NHS recovery: a new mountain to climb

by David Bailey

Doctors in Wales face a new and monumental challenge without a chance to breathe

Last reviewed: 5 May 2021
david bailey

Thanks to the successful vaccination programme and significantly lower COVID-19 community infection rates a glimmer of hope has emerged that some sort of normal is on the horizon.

Whilst this is a moment to recognise the tireless dedication and sacrifices made by our NHS workforce in Wales, we face a new and ongoing challenge without a chance to draw breath. As Wales recently marked a record number of patients (500,000) waiting for treatment we’re reminded of the huge mountain we are facing and quite frankly we’re all exhausted.

No one is more concerned than doctors about patients living in pain and discomfort whilst they wait for treatment but if we’re to deliver our very highest standard of care and tackle this enormous backlog we need to prioritise the health and wellbeing of the NHS workforce in Wales and ensure those delivering care can rest and recuperate.

This is no more evident than in our recent COVID tracker survey, key findings included…

  • 55% of doctors responding said that they had felt significantly higher levels of fatigue compared to the time before the pandemic
  • 50% said they had been impacted by staff sickness due to COVID-19
  • An alarming 80% had reduced or absolutely no access to breaks
  • 45% said they had nowhere to go to relax or take a break
  • 31% have not been paid for or are awaiting payment for overtime.

This is not only hugely concerning for the NHS recovery in Wales but it’s also dangerous and unsustainable. Exactly how can an exhausted, and undervalued population of doctors carry on at this pace without any form of respite?

The future Welsh Government must prioritise recruitment and retention but there are also things health boards can do to better value and take care of their workforce before they leave in their droves.

Our fatigue and facilities charter sets out how health boards can adopt a culture of commitment to valuing and taking care of doctors by providing a decent space for them to relax or sleep as well as access to healthy food to refuel and sustain them.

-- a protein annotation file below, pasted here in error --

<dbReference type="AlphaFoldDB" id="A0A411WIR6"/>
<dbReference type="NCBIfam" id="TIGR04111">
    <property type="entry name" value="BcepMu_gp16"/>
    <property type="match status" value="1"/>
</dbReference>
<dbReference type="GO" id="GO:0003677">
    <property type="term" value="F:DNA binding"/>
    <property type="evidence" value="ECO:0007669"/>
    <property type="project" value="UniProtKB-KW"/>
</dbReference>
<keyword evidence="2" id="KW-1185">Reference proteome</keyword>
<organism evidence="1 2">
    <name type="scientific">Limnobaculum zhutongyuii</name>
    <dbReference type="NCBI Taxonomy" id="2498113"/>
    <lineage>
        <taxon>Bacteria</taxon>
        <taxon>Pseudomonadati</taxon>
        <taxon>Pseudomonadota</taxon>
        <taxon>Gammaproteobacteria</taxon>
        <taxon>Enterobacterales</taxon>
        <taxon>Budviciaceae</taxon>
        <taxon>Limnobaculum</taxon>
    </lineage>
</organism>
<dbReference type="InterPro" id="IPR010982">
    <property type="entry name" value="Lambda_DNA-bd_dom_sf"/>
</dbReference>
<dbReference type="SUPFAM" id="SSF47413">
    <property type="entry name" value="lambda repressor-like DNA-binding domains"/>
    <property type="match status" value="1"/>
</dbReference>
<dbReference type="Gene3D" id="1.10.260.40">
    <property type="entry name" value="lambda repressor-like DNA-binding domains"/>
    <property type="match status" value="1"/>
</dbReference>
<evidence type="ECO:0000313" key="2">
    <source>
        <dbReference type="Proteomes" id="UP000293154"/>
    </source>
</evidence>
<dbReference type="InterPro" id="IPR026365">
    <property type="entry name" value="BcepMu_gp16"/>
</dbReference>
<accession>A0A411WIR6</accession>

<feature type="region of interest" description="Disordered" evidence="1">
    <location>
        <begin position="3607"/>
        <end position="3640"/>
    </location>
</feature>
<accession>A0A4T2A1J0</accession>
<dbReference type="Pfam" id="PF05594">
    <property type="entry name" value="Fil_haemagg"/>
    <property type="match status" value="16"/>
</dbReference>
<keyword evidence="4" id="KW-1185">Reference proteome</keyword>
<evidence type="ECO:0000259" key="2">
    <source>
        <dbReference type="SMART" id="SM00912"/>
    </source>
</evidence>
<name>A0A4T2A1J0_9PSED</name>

Sadly, this won’t tackle the issue alone, alongside significant investment to retain and recruit staff we still face at least five years of extended waiting lists and tragically more patients suffering whilst they wait for treatment.

With COVID-19 transforming protocol and procedures for years to come our members want support from the Welsh Government to implement our proposals for ways in which we can better tackle the backlog and treat more patients as safely and efficiently as possible.

This includes using our space better for example adapting non-clinical spaces such as offices and repurposing them for clinics and waiting areas allowing for social distancing. Additionally, we could invest in diagnostics, improving waiting lists by testing patients before they are seen by a consultant, speeding up the process of being treated in hospital.

We also need central information hubs for patients on waiting lists rather than the huge number of understandable queries coming through general practices already experiencing 10-15% higher volumes of requests for consultations than pre-pandemic

We’re ready to work with the future Welsh Government to re-build the NHS in Wales but we need to be heard and valued to deliver the high-quality care that we want to give to people across Wales.

David Bailey is chair of the BMA's Welsh Council